River Forest District 90 and Oak Park District 97 schools will be holding active-shooter drills within the next two months, responding to a new law that requires these drills.
Illinois state law now requires that, within the first 90 days of each school year, schools must conduct at least one law enforcement drill addressing active threat or an active shooter in the school building. These drills must be held on days when the students are in attendance, rather than allowing teachers and staff to practice on days when the kids are not present. Additionally, a law enforcement agency must observe the administration of the drill.
D90's Roosevelt Middle School Vice Principal Tina Steketee explained that River Forest public schools have a district-wide Safety Committee, which was responsible for working with the district's resource officer, Ben Ransom, from the River Forest Police Department. The committee has administrators from all three schools, a police officer, a firefighter, and D90 Superintendent Ed Condon.
Steketee said the first active shooter drill, which will be held this year, will be scenario-based with the fictional situation provided by the police department. Teachers and staff will not know ahead of time what the scenario will be and will have an opportunity to see how they respond. They have had training; within the first two days of each school year, safety and emergency procedures are reviewed and all teachers walk through the procedures that must be followed in different situations. But the specifics of the scenario won't be known in advance.
Additionally, the details of the scenario won't be given to the children, who will only be aware that they are practicing a "hard lockdown."
"We won't use the phrase 'active shooter' around the children, and we won't give them the specifics of the scenario," said Steketee. "Kids should feel safe at school."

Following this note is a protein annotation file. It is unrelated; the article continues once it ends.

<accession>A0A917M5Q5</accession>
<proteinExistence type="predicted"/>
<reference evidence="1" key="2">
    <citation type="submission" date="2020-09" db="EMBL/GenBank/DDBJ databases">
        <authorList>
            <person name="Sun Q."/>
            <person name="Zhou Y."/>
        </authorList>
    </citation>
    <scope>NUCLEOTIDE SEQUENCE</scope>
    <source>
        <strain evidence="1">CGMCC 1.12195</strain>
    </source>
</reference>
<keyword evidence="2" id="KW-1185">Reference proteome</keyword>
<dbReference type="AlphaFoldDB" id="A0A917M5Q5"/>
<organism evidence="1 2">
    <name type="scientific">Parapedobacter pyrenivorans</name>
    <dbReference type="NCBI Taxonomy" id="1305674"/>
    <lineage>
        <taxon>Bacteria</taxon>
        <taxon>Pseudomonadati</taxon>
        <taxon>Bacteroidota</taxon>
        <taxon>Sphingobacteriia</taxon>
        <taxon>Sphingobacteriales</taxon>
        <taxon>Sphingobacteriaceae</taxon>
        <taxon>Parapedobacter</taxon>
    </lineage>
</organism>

The goal, she said, is to provide more adult recognition and awareness.
"We wanted the most kind and gentle version we could for this first time," she said.
All schools in D90 will be holding active-shooter drills within the first 90 days of the school year.
In Oak Park, schools are similarly preparing to meet the new requirements, although their implementation does not involve scenario-based training. Amanda Siegfried, Oak Park District 97's communications director said that for them, "it boils down to a hard lock-down drill."
"We follow the state guidelines that everyone else follows," said Siegfried. "We don't have any simulation or anything like that, like someone in the building pretending to be a shooter. We have a hard lock-down drill that we do with the Oak Park police, and they are present at the time."
Siegfried added that the conversations teachers and staff have with the students vary from elementary to middle school.
"They're at different levels in terms of their development so there are certain things to discuss with kindergartners versus middle-schoolers. Principals will let parents know ahead of time they're doing it, they inform them we're doing this to comply with state mandates, and they generally have conversations with students before and after they implement the drill," said Siegfried.
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